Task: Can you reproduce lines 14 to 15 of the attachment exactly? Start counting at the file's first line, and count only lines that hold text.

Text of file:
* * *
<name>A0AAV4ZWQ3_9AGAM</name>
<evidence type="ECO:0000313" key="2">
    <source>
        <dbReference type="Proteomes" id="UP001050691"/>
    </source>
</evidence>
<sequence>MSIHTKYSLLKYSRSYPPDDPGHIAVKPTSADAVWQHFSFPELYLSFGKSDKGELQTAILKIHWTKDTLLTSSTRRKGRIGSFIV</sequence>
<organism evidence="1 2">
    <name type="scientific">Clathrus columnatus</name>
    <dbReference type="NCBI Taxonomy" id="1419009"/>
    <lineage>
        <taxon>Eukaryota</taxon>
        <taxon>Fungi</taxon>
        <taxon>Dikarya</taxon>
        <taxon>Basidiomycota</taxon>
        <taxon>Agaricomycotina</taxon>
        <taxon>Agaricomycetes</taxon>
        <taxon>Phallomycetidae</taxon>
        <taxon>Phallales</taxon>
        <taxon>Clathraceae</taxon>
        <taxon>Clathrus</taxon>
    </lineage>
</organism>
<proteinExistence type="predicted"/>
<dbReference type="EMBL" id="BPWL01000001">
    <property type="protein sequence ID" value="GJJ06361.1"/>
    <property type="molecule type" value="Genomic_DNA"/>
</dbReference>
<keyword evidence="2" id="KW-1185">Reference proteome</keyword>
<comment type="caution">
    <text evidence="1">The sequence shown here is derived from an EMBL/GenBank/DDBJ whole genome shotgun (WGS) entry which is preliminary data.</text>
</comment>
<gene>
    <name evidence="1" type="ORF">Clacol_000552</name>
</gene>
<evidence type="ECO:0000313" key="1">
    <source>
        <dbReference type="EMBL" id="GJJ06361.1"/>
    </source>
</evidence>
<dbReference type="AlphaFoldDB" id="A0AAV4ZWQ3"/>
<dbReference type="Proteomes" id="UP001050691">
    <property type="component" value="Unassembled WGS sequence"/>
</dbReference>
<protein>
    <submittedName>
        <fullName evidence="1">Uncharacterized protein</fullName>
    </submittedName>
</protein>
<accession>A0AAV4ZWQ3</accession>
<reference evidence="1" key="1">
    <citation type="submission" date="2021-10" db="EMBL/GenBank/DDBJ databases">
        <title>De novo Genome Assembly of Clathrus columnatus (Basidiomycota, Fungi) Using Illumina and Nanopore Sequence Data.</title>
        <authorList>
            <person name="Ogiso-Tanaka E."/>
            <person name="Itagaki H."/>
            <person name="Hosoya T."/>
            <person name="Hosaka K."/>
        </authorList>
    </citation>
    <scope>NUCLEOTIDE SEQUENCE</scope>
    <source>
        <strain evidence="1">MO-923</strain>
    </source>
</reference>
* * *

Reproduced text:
        <taxon>Dikarya</taxon>
        <taxon>Basidiomycota</taxon>